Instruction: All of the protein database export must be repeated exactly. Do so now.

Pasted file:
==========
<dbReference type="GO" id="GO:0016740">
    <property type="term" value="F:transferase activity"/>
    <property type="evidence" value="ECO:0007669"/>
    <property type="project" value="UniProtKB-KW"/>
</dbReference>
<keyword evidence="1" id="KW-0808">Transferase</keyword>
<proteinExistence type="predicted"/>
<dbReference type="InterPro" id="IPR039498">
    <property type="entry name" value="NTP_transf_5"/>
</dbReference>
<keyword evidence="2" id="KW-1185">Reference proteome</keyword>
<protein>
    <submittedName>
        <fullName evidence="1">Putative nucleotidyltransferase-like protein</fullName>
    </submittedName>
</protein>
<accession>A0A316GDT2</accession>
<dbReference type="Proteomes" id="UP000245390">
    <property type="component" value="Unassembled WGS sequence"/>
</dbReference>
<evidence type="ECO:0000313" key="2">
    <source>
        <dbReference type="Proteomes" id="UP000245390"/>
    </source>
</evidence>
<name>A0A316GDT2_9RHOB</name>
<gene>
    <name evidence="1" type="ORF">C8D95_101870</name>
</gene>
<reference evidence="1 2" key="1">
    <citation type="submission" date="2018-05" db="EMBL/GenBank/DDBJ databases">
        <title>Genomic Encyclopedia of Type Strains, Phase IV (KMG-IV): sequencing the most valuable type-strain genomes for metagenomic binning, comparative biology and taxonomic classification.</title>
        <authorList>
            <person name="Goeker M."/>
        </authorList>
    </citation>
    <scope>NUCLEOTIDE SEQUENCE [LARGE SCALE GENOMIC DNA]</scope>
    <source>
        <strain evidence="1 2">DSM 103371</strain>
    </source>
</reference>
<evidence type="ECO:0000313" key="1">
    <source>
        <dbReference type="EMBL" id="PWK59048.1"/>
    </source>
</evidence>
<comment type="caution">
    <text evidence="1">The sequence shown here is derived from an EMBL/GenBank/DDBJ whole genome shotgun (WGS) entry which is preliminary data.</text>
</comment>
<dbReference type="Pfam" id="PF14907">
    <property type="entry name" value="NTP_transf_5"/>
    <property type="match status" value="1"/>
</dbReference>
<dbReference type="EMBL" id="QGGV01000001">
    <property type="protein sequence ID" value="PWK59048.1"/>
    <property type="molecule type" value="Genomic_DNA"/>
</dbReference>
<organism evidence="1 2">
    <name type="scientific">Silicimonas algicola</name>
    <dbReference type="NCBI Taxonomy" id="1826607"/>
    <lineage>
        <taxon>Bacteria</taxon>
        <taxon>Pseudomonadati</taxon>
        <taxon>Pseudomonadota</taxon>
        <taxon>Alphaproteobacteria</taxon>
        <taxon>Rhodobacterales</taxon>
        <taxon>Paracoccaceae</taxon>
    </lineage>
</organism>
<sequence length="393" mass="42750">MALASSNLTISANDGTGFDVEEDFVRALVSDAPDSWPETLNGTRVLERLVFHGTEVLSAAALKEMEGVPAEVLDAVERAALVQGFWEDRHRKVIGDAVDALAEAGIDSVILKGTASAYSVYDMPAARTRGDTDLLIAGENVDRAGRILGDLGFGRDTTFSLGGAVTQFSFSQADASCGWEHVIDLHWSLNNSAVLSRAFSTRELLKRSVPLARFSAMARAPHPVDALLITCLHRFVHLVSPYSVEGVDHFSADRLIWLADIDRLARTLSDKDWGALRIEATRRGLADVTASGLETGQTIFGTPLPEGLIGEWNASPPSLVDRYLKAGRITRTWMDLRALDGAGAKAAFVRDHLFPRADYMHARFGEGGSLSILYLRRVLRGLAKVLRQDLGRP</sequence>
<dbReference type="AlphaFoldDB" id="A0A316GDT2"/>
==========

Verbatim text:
<dbReference type="GO" id="GO:0016740">
    <property type="term" value="F:transferase activity"/>
    <property type="evidence" value="ECO:0007669"/>
    <property type="project" value="UniProtKB-KW"/>
</dbReference>
<keyword evidence="1" id="KW-0808">Transferase</keyword>
<proteinExistence type="predicted"/>
<dbReference type="InterPro" id="IPR039498">
    <property type="entry name" value="NTP_transf_5"/>
</dbReference>
<keyword evidence="2" id="KW-1185">Reference proteome</keyword>
<protein>
    <submittedName>
        <fullName evidence="1">Putative nucleotidyltransferase-like protein</fullName>
    </submittedName>
</protein>
<accession>A0A316GDT2</accession>
<dbReference type="Proteomes" id="UP000245390">
    <property type="component" value="Unassembled WGS sequence"/>
</dbReference>
<evidence type="ECO:0000313" key="2">
    <source>
        <dbReference type="Proteomes" id="UP000245390"/>
    </source>
</evidence>
<name>A0A316GDT2_9RHOB</name>
<gene>
    <name evidence="1" type="ORF">C8D95_101870</name>
</gene>
<reference evidence="1 2" key="1">
    <citation type="submission" date="2018-05" db="EMBL/GenBank/DDBJ databases">
        <title>Genomic Encyclopedia of Type Strains, Phase IV (KMG-IV): sequencing the most valuable type-strain genomes for metagenomic binning, comparative biology and taxonomic classification.</title>
        <authorList>
            <person name="Goeker M."/>
        </authorList>
    </citation>
    <scope>NUCLEOTIDE SEQUENCE [LARGE SCALE GENOMIC DNA]</scope>
    <source>
        <strain evidence="1 2">DSM 103371</strain>
    </source>
</reference>
<evidence type="ECO:0000313" key="1">
    <source>
        <dbReference type="EMBL" id="PWK59048.1"/>
    </source>
</evidence>
<comment type="caution">
    <text evidence="1">The sequence shown here is derived from an EMBL/GenBank/DDBJ whole genome shotgun (WGS) entry which is preliminary data.</text>
</comment>
<dbReference type="Pfam" id="PF14907">
    <property type="entry name" value="NTP_transf_5"/>
    <property type="match status" value="1"/>
</dbReference>
<dbReference type="EMBL" id="QGGV01000001">
    <property type="protein sequence ID" value="PWK59048.1"/>
    <property type="molecule type" value="Genomic_DNA"/>
</dbReference>
<organism evidence="1 2">
    <name type="scientific">Silicimonas algicola</name>
    <dbReference type="NCBI Taxonomy" id="1826607"/>
    <lineage>
        <taxon>Bacteria</taxon>
        <taxon>Pseudomonadati</taxon>
        <taxon>Pseudomonadota</taxon>
        <taxon>Alphaproteobacteria</taxon>
        <taxon>Rhodobacterales</taxon>
        <taxon>Paracoccaceae</taxon>
    </lineage>
</organism>
<sequence length="393" mass="42750">MALASSNLTISANDGTGFDVEEDFVRALVSDAPDSWPETLNGTRVLERLVFHGTEVLSAAALKEMEGVPAEVLDAVERAALVQGFWEDRHRKVIGDAVDALAEAGIDSVILKGTASAYSVYDMPAARTRGDTDLLIAGENVDRAGRILGDLGFGRDTTFSLGGAVTQFSFSQADASCGWEHVIDLHWSLNNSAVLSRAFSTRELLKRSVPLARFSAMARAPHPVDALLITCLHRFVHLVSPYSVEGVDHFSADRLIWLADIDRLARTLSDKDWGALRIEATRRGLADVTASGLETGQTIFGTPLPEGLIGEWNASPPSLVDRYLKAGRITRTWMDLRALDGAGAKAAFVRDHLFPRADYMHARFGEGGSLSILYLRRVLRGLAKVLRQDLGRP</sequence>
<dbReference type="AlphaFoldDB" id="A0A316GDT2"/>